Brother Dumb

By Sky Gilbert

Brother Dumb is a long fictional monologue by a famous American writer, a Second World War veteran who becomes a recluse after publishing a huge bestseller in 1951. Living in the woods of New Hampshire, he adopts various Eastern religions, marries, has a pair of children, and then divorces. He becomes infatuated with an 18-year-old girl after reading a story by her in The New York Times Magazine. They enter into a brief relationship that ends in betrayal. He is currently married to his third wife, a much younger woman.

The famous writer never tells us his name – he only ever refers to himself as “Brother Dumb.” Most readers, though, will be tempted to just call him “J.D. Salinger.”

Gilbert’s book is not a roman à clef. There is nothing about the correspondence between Brother Dumb and Salinger that needs unlocking. Everything, from Salinger’s military service (Utah Beach, interrogating prisoners of war, being one of the first to enter a liberated concentration camp), through his oddball lifestyle (drinking his own urine, meditating inside an “orgone box”), to his personal relationships (the three wives, the affair with the girl whose picture he sees in the Times, his two children), is the same. Even Brother Dumb’s cover shares the familiar, minimalist design of the Salinger oeuvre. Only the names have been (slightly) changed. Salinger’s current wife, Colleen, is “Pegeen” here. His New Hampshire neighbour and friend Justice Learned Hand becomes “Judge Face.” And his entry into Dachau is transposed, rather improbably, to Treblinka (a searing experience that affects the narrator deeply – despite the fact that Treblinka, which is in Poland, was never liberated because it was shut down, ploughed over, and turned into a farm before being overrun by the advancing Russian army).

Still, this is not a book about J.D. Salinger as much as it is an experiment in the psychology of narration. The narrator fancies himself “the silent monk,” but in reality he can’t shut up. His confessions attempt to conceal more than they reveal, yet they ultimately paint a portrait of the artist as an old crank, a monster of selfishness, hypocrisy, vanity, and ego. Overconfident in his self-professed ability to charm, he doesn’t see how badly he fails in this regard. His misanthropy is expressed in murderous fantasies of doing away with all the smelly, stupid people in the world – though he insists that this is only a hatred he has for people “in general.” He appears to lack the capacity to love. The women in his life are dominated and disposed of. His idealization of the innocence of youth is just the fetish of a disillusioned and dirty old man.

Why does this charming man so fail to charm, to convince us that he is indeed a “humble, spiritual man”? In short, it’s because his shtick has worn thin. The narrator’s monologue is built out of expressions like “gee,” “jeez,” “gee whiz,” “yeah,” “you know,” and “really.” There is no faulting Gilbert’s ear for the rhythm of the spoken as opposed to the written word, but it is a voice that seems grotesque coming from a famous author presumed to be in his eighties. It is clearly a performance, and – to borrow one of Holden Caulfield’s favourite expressions – a phony one at that.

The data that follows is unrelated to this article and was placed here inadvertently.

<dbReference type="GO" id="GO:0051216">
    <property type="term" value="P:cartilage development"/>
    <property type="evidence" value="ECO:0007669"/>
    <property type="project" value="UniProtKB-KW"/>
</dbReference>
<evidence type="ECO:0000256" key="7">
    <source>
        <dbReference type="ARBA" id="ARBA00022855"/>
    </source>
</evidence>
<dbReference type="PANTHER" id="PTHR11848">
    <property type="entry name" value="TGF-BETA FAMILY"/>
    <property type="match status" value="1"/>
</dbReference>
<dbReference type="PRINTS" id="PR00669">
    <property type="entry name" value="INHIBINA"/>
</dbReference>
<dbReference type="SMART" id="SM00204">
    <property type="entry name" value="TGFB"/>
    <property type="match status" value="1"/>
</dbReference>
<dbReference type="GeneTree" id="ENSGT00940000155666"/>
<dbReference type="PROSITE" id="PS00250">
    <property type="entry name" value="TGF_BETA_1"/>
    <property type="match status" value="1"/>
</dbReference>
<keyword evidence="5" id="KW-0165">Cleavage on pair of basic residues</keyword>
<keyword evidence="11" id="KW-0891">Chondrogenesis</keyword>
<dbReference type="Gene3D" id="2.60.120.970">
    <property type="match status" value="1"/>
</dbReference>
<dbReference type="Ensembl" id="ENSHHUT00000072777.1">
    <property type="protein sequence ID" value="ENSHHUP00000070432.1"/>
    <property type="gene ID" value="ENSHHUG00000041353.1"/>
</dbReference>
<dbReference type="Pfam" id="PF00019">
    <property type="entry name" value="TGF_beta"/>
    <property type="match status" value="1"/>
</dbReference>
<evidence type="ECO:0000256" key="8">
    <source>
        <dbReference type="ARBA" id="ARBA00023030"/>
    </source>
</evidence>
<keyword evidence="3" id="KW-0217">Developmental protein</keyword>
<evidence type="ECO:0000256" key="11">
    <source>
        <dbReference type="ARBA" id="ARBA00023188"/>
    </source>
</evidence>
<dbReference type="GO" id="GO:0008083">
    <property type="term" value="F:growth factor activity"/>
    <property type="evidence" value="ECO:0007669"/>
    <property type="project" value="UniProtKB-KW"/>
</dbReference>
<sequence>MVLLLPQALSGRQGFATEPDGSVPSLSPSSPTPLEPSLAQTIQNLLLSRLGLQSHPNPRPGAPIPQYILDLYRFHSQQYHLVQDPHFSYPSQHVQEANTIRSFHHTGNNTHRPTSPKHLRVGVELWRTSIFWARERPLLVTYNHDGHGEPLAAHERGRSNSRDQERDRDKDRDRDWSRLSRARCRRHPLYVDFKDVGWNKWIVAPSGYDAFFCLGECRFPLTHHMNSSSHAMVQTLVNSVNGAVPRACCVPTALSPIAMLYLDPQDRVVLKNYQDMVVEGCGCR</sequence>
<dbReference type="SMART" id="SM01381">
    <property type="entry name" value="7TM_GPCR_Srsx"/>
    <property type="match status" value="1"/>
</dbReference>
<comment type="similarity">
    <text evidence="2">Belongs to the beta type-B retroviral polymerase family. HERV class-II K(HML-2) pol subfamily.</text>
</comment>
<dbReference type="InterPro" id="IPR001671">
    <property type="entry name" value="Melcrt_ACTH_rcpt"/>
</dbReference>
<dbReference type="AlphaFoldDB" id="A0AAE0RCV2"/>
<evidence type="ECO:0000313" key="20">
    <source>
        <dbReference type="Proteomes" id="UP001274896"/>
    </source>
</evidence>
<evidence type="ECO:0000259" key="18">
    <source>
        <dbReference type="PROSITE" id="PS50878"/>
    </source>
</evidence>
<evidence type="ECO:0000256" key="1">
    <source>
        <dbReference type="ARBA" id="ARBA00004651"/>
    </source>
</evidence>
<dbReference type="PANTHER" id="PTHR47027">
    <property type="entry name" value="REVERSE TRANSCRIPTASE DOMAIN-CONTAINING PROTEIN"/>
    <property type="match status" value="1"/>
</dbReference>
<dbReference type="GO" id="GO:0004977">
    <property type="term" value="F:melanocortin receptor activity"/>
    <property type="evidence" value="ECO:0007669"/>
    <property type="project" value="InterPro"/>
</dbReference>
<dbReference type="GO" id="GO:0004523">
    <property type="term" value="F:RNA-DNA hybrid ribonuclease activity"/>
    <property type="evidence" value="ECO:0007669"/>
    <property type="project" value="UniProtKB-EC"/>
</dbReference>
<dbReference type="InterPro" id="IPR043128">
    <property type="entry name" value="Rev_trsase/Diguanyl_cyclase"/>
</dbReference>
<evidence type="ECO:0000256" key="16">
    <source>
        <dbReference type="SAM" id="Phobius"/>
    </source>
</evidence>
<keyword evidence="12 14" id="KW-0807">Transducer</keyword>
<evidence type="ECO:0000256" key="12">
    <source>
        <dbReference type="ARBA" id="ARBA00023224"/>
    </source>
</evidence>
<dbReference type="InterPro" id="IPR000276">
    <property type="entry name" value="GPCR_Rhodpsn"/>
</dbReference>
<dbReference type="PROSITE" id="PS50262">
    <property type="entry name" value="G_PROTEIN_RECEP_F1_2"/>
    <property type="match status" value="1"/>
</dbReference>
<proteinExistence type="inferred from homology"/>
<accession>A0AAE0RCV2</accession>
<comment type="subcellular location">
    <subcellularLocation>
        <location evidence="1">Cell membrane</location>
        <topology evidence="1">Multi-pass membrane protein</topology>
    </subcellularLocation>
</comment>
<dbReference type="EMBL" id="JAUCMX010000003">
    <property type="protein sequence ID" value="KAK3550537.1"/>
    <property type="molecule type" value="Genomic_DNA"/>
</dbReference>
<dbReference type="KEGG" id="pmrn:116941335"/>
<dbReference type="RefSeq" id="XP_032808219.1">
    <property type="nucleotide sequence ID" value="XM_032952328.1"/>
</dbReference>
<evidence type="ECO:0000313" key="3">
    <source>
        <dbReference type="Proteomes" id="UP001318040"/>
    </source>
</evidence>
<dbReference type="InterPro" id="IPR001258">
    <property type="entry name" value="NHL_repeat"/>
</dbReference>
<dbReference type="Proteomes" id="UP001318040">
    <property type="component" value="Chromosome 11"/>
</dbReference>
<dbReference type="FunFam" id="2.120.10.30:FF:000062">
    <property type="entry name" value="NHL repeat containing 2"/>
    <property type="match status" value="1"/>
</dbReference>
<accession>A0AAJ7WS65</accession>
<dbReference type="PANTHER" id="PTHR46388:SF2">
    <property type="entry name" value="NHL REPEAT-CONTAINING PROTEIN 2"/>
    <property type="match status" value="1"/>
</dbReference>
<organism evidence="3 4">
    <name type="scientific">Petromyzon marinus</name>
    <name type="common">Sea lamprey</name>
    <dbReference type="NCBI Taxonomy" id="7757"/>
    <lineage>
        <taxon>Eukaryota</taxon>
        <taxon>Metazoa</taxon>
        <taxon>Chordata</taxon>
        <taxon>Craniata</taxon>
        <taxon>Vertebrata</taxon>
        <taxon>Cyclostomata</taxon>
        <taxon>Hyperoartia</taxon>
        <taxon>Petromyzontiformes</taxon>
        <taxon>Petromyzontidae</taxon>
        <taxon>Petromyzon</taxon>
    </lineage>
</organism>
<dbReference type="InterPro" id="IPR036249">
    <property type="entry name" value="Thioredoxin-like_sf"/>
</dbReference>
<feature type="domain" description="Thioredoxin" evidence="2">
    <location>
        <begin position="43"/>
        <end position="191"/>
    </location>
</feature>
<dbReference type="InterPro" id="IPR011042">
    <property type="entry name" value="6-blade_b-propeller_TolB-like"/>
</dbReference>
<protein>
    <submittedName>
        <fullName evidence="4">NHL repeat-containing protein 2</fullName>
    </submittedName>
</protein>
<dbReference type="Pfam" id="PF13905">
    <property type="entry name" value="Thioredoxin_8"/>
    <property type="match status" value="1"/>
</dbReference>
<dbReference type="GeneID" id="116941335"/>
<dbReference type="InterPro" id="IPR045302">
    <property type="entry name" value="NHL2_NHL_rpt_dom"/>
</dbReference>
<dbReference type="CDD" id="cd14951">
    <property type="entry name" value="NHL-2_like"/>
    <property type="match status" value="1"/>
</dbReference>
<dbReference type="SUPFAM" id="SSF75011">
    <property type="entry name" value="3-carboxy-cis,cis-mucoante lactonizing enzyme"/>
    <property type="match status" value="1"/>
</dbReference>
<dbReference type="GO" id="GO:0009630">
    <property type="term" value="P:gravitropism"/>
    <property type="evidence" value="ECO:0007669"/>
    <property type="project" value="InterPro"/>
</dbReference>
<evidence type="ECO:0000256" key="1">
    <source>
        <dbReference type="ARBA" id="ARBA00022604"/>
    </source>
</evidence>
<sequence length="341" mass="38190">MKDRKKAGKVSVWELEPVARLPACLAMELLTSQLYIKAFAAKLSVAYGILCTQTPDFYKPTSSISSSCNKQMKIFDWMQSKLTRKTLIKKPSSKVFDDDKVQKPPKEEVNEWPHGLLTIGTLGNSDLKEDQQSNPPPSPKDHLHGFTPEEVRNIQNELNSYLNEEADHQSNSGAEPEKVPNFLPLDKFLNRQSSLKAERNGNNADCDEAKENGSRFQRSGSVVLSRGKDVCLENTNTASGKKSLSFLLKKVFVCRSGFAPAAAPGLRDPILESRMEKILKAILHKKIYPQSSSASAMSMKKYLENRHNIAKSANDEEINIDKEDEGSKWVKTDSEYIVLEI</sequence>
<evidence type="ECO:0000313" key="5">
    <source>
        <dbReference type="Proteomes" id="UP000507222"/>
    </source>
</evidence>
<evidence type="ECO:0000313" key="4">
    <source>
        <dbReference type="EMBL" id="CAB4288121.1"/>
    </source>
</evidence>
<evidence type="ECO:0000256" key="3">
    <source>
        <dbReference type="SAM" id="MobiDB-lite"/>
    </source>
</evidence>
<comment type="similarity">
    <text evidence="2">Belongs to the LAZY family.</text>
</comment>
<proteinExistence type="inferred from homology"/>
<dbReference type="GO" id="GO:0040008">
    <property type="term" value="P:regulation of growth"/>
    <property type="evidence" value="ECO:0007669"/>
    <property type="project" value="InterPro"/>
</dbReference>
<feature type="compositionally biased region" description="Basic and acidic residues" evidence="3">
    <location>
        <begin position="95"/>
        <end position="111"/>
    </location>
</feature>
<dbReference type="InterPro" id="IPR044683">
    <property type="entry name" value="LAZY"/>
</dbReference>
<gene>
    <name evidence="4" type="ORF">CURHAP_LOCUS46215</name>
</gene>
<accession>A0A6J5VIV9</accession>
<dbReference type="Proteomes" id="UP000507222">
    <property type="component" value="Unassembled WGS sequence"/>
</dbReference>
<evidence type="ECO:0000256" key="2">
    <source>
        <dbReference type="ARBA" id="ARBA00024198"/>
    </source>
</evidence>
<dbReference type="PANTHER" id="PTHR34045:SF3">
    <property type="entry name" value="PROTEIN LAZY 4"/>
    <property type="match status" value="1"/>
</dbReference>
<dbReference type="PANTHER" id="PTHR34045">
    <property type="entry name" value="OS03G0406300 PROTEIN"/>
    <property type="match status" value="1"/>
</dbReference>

But it is not a performance without a purpose. The monologue is driven by the narrator’s urge to manipulate, the famous author’s desire to create an audience in his own divine image. It is his attempt to land a “landsman” or kindred spirit, someone who “sincerely happens to like the same things I do, who thinks the same way.” The problem is that the men in his life don’t make good landsmen and the women reveal too much of themselves to him. (In a loaded phrase both for psychosexual critics and those interested in the striptease nature of memoir, women are criticized for “peeling away all the layers until you get to the mushy center.”) And so the artist’s only true friends are the ones he invents in his fiction. Uncontaminated by the world, they are its only true innocents.

It is sad to think that Salinger might now be just such a pathetic and self-pitying figure: the bitter Mr. Lonelyhearts of the New Hampshire woods, stuck in a stylistic and emotional time capsule, still pining for the loss of his one true love (I mean, of course, the one in the red hunting cap).

As the hoary phrase of the epigraph puts it, the life unexamined is not worth living. But to this we must add that the life untransformed by the imagination is not worth writing. In Brother Dumb, it is only occasional clumsiness in the translation of real life to fiction and the unconvincing attempt to channel Holden Caulfield that in the end hurt an otherwise well-paced and provocative book that sets itself an enormous creative challenge. One feels, and the unfortunate comparison has to be made, that the real Salinger, flushed from his hole, would have led a merrier chase.

Review first published in Quill & Quire, April 2007.

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